Meanwhile, Flacco has to play in cold weather in November and December, has to face arguably the best defense in the league up to three times a season, has beaten Brady in a playoff game and has won four road playoff games.

And yet, whom do the ESPN types run to? Ryan and Tony Romo. Between them they have ONE playoff win. Call me when they get to four.

---I know people find it funny when a big man runs with the football, but Ngata legitimately looked like a guy that could tote the rock if they gave him the shot. He looks like the world’s most fearsome rugby player. Now if Mount Cody started running with the ball – that would be funny.

---I know coach John Harbaugh’s mantra this year has been to finish games. It’s understandable after the team blew a lot of leads last season. Blowing a double-digit lead to Pittsburgh is what cost them a shot at the Super Bowl. It’s important to get the team into the mindset that it must crush opponents instead of letting them hang around.

Harbaugh took some heat after Week 1 for still attacking the Steelers even though the Ravens were up 32-7. That one I didn’t mind so much; besides Pittsburgh’s history of comebacks against the Ravens, it was important to send a message to the Steelers that said, “We’re better than you, and we can do this any time we feel like it.”

But what in the world is to be gained by leaving Flacco in a 30-7 game with five minutes to go against an opponent you see every four years? I know Harbaugh said it was to help get Joe’s timing down with young receivers like Tandon Doss and La’Quan Williams, but if there was ever a time to bring Taylor in and give him experience, this was the place.

To me, I think you have to find out what you have in Taylor when you have the chance. After all, the Ravens are just one hit away from him being the starting quarterback. As Indianapolis has proven this year, if you don’t have a capable backup quarterback, you’re sunk.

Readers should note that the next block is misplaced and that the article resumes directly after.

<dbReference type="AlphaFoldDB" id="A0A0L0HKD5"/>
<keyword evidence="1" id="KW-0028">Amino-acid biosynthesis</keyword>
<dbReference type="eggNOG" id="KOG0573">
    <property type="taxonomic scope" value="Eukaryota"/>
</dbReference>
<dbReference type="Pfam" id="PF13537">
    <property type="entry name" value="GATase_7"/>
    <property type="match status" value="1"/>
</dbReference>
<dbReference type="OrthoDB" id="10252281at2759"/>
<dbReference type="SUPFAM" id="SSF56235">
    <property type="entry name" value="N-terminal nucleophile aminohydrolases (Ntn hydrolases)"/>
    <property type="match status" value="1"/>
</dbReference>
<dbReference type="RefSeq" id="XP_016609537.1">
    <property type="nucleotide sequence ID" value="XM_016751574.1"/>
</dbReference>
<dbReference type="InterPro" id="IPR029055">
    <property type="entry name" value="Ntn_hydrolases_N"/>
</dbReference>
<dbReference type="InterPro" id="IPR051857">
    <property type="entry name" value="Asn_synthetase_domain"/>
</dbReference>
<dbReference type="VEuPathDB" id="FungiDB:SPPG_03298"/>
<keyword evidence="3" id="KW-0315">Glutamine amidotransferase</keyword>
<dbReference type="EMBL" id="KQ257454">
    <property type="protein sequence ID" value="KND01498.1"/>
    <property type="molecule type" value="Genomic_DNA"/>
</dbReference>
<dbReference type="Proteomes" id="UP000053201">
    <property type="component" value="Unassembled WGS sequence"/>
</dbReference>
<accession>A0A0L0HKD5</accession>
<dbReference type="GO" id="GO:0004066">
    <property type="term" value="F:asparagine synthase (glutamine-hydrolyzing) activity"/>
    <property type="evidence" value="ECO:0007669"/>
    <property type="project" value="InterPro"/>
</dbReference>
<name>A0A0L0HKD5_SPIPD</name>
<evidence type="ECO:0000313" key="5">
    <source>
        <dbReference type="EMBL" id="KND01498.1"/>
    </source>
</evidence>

Flacco, like Manning for Indy, has been remarkably durable in his short career, but you never know. You should know whether your backup is capable of picking up the torch if need be and the only way you find that out is by getting him some reps when the opportunity is there.

---The AFC North, hell the whole AFC, is there for the taking if the Ravens that showed up in weeks 1 and 3 show up on a consistent basis.

Within the division, Pittsburgh’s offensive line is a mess, Cleveland is still young and Cincinnati looks dead on arrival.

Around the AFC, there’s no Manning to worry about, New England’s defense looks shoddy, Buffalo and Oakland haven’t been on the big stage yet, Houston has a knack for imploding, Tennessee just lost their best receiver for the season and the Chargers are still coached by Norv Turner.

We’ll get a good litmus test this coming Sunday night to see if this team can take over the AFC when Rex Ryan comes back to town with his New York Jets. There is bound to be a Super Bowl-like atmosphere around the game, and Rex is sure to provide some sort of fodder for the media.

The test will be if the Ravens can block that out and give the Jets the same treatment they gave the Steelers and Rams.

 

Comments (0)
If you wish to comment, please login.